Not all Springs are equal.

Almost two decades ago a measured thirteen inches of snow fell upon our population center this past week.

Although I am a devoted fan of continued global warming, hoping for horticultural zone 5 to become our Twin City standard,  I’ll take this present Spring’s mood any day of a decade.   We are a bit short of  regular spring waterings, but the temperatures have been quite modest, cool, not cold, ….pleasant, that is.  March and April were kind months with modest northern moods….in fact, in the more than forty years of living in my present location, I judge the Spring which has come to my grounds this year,  to be the most beautiful ever.

Our hardy Magnolias held their blooms earlier and longer.   For the first time ever, the major  flowering trees and shrubs and Spring  perennials  in the front grounds of our Masterpiece gardens  have been all in bloom at the same time.   Some bloomed  much earlier than others, others remaining in bloom much longer.  The earlier and more gentle Spring was primarily  responsible.

Let me provide the list of blooming show-offs in the front garden:   a forty year-old PJM Rhododendron, usually  the first woody in the front grounds  to bloom and the first to pass bloom,  is still filled with color;  the four  mature Juddii Viburnum shrubs bloomed early and are still in fresh bloom;  the youngish Northern Redbud, a seedling transplanted from its arrival  in the back gardened grounds  five or six years ago, usually the latest of the bloomers, apparently jealous of competitors’ radiance, decided to join the Spring party with its spectacular show.   Add too,  the blooms of the Mount Airy Fothergilla, an understory shrub- tree,  the wild perennial Brunnera’s brilliant true blue blooms, Euphorbia polychroma’s brilliant yellow,  its cousin’s weedy but showy maroon foliage,  the stately perennial,  Helleborus,  swaths of white rock cress, the whitest white in town, the  colorful foliaged sedums, the greens of weedy Gigas and   ground covers,  Purple  Pewter Lamium, Sweet Woodruff,  Pachysandra,  Sedum foliage, yellow, green, and mauve, European and Canadian Ginger coverings of  fresh leaves, amidst the sparkling Spring budding of  beautiful  maturing conifers.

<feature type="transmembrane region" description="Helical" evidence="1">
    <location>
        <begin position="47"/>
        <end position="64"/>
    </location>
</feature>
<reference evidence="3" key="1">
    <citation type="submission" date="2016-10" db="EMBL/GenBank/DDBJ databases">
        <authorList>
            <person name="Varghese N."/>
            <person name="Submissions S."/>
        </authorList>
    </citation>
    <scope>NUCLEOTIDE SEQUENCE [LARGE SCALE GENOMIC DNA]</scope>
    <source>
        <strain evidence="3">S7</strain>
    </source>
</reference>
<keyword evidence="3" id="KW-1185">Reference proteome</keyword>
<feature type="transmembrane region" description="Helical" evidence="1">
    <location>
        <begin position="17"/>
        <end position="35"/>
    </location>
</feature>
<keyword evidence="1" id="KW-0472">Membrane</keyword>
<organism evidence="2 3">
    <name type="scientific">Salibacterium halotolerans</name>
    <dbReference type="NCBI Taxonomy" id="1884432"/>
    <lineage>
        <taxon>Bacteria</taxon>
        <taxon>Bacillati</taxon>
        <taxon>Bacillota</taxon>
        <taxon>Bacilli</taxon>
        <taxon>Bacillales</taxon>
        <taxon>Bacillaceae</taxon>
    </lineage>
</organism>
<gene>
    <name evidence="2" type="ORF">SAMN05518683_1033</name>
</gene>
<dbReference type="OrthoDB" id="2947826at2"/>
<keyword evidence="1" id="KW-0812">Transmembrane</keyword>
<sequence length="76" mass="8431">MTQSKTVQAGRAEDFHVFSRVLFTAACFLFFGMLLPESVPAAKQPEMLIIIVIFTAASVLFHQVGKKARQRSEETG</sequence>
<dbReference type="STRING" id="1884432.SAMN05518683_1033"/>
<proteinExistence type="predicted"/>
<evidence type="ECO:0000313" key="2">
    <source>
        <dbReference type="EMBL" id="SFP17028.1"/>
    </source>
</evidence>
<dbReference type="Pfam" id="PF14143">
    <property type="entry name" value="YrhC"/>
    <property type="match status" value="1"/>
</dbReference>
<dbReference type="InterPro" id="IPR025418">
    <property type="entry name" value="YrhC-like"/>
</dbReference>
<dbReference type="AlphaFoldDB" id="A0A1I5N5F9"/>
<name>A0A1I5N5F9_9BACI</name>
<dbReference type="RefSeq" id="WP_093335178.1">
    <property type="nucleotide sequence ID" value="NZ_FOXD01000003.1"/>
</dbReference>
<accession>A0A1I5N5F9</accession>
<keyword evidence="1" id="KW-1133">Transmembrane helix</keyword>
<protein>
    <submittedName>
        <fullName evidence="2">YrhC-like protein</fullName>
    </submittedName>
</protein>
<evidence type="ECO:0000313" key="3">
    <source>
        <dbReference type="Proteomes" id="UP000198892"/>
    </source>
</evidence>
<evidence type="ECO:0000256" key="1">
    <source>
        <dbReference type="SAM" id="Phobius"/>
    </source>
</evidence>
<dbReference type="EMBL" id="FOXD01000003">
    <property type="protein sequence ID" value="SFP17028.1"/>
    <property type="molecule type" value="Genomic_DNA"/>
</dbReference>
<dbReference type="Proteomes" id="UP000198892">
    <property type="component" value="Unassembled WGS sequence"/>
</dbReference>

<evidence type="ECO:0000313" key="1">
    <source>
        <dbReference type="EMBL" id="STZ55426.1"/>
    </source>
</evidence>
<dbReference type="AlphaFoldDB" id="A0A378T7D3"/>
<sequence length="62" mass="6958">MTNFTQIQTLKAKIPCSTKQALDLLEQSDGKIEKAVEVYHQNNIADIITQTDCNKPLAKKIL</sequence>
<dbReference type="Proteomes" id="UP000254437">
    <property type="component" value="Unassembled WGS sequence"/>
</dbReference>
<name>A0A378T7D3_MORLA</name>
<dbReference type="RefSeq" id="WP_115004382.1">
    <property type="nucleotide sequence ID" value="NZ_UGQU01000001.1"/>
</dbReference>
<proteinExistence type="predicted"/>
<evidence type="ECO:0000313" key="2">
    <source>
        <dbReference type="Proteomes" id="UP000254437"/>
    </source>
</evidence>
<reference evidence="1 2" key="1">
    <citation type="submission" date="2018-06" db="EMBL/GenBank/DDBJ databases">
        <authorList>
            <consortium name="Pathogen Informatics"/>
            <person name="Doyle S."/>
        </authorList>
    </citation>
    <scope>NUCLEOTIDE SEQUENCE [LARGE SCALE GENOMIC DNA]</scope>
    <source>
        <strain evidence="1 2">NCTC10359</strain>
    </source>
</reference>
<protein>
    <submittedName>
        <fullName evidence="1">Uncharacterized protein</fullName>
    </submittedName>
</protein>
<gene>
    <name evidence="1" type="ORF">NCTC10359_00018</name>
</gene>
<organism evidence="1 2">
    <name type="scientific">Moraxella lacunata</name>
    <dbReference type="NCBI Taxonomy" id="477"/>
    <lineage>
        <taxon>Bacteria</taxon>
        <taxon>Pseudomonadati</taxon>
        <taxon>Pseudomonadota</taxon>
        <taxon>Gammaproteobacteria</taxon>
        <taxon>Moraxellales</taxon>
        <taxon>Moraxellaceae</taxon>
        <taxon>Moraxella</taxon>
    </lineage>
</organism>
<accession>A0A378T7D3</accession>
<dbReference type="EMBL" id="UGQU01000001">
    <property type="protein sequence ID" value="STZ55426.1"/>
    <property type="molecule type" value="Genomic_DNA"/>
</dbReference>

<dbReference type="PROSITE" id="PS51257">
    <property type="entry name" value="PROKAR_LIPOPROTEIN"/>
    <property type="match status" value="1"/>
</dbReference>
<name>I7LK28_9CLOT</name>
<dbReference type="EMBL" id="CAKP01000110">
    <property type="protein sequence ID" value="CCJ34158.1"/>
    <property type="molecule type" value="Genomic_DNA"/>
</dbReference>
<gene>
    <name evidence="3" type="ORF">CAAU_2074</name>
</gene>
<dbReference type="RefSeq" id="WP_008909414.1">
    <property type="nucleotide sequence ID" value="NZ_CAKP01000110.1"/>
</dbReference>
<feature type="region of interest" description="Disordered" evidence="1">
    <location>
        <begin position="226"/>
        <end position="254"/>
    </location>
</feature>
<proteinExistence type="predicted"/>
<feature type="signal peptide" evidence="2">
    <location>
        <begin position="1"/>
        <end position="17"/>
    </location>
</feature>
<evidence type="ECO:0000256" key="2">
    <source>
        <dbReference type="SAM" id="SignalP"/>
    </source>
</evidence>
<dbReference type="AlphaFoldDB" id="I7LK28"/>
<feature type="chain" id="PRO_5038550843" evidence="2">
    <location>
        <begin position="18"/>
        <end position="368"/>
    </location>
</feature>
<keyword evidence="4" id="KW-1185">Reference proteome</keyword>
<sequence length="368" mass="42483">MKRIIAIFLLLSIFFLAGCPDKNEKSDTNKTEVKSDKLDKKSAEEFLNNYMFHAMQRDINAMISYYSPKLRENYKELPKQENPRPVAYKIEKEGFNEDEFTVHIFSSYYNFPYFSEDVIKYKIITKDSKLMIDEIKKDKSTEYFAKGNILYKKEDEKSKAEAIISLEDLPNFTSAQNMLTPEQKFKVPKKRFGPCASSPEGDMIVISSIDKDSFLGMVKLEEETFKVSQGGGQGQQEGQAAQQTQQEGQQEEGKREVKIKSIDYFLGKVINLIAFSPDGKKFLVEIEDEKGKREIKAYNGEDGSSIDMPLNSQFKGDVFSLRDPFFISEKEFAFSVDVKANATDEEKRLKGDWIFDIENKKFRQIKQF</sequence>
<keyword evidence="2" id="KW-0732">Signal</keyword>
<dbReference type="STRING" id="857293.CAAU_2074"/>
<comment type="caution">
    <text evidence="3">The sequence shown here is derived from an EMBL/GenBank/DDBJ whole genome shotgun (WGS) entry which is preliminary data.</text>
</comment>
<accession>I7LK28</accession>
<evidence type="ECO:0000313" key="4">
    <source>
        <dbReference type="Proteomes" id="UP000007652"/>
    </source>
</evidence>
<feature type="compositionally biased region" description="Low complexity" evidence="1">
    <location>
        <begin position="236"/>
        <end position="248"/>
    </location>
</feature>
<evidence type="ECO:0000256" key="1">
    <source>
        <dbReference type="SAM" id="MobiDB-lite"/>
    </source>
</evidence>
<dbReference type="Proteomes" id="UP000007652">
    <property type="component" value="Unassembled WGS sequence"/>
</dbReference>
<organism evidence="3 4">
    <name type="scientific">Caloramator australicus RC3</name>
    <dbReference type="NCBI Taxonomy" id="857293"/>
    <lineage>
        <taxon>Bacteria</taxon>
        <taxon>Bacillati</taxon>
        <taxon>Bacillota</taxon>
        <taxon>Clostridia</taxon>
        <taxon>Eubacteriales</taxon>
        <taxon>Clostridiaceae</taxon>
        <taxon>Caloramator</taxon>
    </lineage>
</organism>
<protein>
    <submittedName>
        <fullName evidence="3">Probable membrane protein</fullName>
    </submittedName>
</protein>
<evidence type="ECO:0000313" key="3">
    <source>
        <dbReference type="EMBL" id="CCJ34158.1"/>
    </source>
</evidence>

A beautifully manicured lawn can, indeed,  be beautiful…..but when visited especially in Spring , neither  it or any  flower garden,  can  inspire the human soul  so profoundly as an every day walk through a well planned northern Spring Landscape Garden.

It is made more precious, by its visit being so short.